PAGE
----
Good morning. Here’s everything you need to know in the world of advertising today.
1. YouTube star Casey Neistat is building a startup within CNN to help the company package news in a way that appeals to younger audiences. Neistat has 5.8 million YouTube subscribers.
2. Shares in Time Inc. skyrocketed on Monday it rejected a takeover bid from billionaire investor Edgar Bronfman Jr.. Bronfman reportedly offered $18 per share, a 30% premium to Time’s closing price as of Friday.
3. AT&T is going to let you stream live TV for as little as $35 a month. The company announced its new streaming service DirecTV Now on Monday.
4. Buzzfeed’s CMO Frank Cooper is leaving the company, The Wall Street Journal reported. Cooper’s exit comes just after the company raised $200 million from Comcast Corp.’s NBCUniversal.
5. Up until Adobe agreed to acquire TubeMogul earlier this month, 16 entities were considered strategic buyers for the video ad tech company, Ad Exchanger reports. The sales process began last November, according to a US Securities and Exchange Commission (SEC) filing.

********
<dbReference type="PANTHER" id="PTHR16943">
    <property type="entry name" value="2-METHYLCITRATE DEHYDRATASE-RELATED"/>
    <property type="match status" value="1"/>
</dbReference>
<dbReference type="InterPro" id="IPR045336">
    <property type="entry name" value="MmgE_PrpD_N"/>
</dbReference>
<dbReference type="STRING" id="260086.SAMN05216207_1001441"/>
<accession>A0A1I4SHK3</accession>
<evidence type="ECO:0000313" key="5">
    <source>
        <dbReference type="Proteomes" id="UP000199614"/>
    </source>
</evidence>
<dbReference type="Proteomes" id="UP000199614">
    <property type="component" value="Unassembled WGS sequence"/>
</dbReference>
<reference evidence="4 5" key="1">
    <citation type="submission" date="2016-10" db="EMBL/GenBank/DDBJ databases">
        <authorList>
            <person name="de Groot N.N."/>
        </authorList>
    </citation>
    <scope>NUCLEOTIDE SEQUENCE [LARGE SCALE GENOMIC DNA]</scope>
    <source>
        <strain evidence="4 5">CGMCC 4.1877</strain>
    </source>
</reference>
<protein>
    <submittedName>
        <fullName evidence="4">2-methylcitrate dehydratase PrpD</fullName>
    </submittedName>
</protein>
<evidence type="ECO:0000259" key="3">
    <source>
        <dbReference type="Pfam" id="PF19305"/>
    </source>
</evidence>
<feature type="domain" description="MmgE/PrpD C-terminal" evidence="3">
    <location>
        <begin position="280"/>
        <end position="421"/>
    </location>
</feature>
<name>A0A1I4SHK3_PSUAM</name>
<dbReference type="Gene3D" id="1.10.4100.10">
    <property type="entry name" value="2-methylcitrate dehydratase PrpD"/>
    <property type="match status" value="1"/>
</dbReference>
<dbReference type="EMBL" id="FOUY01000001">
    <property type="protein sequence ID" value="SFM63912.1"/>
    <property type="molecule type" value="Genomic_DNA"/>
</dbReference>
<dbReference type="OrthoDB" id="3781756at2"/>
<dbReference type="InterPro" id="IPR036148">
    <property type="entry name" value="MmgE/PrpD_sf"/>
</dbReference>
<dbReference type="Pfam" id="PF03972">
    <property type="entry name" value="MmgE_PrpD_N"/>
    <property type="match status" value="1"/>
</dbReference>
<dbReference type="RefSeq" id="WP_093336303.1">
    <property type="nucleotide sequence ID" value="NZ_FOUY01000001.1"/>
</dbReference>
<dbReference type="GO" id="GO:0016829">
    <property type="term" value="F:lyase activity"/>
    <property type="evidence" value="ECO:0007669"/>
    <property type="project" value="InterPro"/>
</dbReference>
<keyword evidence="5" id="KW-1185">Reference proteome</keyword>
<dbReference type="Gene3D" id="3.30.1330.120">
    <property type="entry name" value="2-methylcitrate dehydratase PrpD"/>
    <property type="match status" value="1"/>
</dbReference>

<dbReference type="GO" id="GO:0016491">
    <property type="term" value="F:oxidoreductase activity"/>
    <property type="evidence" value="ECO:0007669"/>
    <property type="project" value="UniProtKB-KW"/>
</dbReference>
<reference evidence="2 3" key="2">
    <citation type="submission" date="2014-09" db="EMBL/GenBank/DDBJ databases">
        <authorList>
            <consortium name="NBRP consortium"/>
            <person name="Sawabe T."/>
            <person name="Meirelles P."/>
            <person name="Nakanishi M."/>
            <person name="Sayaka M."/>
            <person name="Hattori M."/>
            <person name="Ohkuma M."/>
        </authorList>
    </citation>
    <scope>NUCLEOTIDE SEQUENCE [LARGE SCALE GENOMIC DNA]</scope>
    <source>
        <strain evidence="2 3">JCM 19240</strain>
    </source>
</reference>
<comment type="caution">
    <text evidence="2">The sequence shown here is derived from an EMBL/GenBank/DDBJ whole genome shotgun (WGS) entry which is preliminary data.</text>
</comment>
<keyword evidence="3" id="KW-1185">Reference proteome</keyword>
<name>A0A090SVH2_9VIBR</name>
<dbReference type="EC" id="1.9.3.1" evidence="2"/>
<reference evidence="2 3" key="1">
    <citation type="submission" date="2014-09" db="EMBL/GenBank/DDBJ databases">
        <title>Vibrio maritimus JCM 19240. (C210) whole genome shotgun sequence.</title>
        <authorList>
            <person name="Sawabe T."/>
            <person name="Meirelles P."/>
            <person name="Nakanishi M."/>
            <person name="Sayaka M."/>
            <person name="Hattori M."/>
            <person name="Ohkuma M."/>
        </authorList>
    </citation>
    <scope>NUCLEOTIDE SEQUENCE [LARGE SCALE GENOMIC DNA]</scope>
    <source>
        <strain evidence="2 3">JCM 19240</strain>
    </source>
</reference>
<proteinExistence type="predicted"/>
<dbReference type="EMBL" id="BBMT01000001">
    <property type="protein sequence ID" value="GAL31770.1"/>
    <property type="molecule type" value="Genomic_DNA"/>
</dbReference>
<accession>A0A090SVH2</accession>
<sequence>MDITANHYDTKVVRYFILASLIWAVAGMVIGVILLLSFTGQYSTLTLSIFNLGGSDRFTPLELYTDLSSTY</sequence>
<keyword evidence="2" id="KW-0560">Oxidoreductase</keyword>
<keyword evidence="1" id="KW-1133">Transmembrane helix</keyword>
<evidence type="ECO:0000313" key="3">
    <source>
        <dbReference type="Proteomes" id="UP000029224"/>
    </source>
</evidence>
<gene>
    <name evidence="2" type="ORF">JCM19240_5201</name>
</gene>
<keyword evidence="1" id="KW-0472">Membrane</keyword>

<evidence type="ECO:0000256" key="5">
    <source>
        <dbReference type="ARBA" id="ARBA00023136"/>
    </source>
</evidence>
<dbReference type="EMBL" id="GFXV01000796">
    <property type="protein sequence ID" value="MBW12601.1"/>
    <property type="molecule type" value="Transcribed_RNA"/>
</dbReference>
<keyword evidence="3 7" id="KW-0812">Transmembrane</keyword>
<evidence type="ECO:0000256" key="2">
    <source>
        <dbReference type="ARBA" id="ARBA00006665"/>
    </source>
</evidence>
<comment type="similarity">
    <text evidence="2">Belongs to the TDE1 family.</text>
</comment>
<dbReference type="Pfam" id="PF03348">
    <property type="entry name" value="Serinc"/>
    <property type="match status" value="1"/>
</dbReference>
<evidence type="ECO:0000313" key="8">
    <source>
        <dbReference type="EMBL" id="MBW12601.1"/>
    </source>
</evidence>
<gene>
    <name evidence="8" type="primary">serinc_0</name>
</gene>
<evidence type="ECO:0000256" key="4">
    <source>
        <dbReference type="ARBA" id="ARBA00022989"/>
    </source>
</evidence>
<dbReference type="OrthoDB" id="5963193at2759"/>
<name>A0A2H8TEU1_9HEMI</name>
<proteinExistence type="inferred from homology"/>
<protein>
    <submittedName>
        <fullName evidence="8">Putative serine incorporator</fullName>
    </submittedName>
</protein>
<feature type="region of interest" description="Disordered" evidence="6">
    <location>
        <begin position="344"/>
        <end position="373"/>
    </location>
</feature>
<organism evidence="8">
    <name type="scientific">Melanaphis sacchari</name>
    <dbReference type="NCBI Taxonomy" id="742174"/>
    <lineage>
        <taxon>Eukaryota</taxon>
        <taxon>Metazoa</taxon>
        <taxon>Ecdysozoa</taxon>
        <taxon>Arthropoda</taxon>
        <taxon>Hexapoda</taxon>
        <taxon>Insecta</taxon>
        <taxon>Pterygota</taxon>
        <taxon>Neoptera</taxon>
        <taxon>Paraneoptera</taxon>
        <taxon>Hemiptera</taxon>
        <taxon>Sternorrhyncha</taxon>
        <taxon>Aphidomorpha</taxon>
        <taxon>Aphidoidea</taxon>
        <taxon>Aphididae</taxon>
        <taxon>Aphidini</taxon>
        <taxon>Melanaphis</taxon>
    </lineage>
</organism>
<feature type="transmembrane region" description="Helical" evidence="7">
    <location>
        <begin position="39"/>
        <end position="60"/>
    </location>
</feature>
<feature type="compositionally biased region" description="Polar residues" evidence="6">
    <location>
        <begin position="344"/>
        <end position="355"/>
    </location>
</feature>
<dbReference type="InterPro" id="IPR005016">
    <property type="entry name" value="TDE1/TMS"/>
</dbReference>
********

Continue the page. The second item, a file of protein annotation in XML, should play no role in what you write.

6. H&M released its Christmas ad, which was directed by Wes Anderson and stars actor Adrien Brody. Anderson brought his trademark quirkiness to the festive commercial.
7. After realising the power of mobile notifications to draw people back to content, publishers are at risk of overdoing it, Digiday reports. Notifications have grown into a major source of traffic engagement, but they can annoy readers.
8. The CEO of content recommendation platform Taboola has written an essay on fake news. Adam Singolda says asking whether companies like Facebook, Twitter, or Taboola are media companies or technology companies is just a question of semantics; the real question should be: “Are we accountable for what we distribute?”
9. Cyber Monday is doomed, according to five charts from Digiday. Consumers are locking in their spending ahead of Cyber Monday instead of waiting.
10. One of the hedge fund industry’s hottest new funds is betting on Disney. Samantha Greenberg’s Margate Capital Management is investing in Walt Disney Company — even as many peers are shedding the stock.
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